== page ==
If I paid attention to internet comments I suppose the two Marines should have been catapulted into the Persian Gulf with their DD214 stapled to their forehead. The problem with that approach is they wouldn't have learned anything.

In the early 90's I remember our company 1stSgt caught a LCpl running from evening colors.  After verbally flaying the offender he announced an interesting 'punishment.' The LCpl was ordered to don his dress blues every evening and be outside the company office by the five minute warning. There he was joined by the 1stSgt where they would salute colors and the 1stSgt released him for the day. In hindsight this was classic remedial training of a known deficiency.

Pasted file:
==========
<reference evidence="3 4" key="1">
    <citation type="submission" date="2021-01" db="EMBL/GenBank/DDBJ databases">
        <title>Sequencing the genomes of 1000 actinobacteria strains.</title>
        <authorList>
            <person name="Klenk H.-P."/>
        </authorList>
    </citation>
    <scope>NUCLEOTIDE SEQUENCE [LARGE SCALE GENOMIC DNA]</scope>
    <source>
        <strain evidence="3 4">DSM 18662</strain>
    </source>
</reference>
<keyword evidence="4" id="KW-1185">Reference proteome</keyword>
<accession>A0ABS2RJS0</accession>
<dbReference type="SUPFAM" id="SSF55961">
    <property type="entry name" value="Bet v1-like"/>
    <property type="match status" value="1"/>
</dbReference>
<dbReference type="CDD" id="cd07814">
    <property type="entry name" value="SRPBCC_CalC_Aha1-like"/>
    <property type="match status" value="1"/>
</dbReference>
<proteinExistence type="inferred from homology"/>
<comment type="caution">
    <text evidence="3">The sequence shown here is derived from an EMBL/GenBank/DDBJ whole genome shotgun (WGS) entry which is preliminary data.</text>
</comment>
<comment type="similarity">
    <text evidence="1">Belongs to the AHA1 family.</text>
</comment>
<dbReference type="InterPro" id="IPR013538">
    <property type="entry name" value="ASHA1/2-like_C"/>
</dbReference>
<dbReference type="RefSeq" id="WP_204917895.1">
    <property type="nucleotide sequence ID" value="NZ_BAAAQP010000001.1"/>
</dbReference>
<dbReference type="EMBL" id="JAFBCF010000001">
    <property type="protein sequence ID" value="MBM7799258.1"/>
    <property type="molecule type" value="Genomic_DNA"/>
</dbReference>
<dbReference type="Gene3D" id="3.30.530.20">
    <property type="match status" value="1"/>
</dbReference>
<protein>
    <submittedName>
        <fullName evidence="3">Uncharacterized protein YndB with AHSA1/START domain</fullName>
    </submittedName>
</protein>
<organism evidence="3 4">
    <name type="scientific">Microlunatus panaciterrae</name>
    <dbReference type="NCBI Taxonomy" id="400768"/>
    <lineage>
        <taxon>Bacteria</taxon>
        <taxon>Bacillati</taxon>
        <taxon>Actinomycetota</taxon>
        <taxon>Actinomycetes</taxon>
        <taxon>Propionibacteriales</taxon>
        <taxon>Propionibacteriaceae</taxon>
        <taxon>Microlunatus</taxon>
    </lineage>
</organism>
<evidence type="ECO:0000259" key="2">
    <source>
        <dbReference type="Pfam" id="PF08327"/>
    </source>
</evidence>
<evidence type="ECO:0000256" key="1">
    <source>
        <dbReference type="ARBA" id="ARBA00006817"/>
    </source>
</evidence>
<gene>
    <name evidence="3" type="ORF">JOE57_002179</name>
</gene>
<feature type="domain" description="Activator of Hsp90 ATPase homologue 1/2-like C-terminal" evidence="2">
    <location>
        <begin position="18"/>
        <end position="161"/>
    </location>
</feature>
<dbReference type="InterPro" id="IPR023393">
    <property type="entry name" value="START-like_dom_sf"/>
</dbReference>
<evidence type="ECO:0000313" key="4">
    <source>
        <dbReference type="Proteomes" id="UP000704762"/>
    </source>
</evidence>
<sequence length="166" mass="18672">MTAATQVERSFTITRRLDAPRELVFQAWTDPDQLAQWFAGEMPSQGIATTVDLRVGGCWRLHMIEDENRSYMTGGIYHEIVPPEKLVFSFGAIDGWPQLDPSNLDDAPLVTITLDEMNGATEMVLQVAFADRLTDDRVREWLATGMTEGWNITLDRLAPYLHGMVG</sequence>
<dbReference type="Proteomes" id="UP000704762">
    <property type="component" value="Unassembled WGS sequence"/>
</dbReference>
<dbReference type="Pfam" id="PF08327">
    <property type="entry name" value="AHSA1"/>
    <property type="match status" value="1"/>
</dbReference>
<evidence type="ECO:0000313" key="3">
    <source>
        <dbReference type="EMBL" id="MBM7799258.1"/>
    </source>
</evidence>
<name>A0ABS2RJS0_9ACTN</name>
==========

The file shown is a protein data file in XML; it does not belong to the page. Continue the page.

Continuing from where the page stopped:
Everyone seems to have an opinion of what to do about PFC Sheffey. My advice to my CO under similar circumstances would be to have the offending Soldier don a service uniform daily for a uniform inspection before 1700. As a social media twist, the platoon sergeant could post photos of her rendering honors to evening colors on the internet every day for a week.  I'd also assign her to give a period of instruction on the military history of bugle calls, taps and selected portions of the flag manual. The symbol of the national flag won't mean anything to her if she doesn't understand what it represents. Develop a sense of responsibility in our subordinates? Madness I say!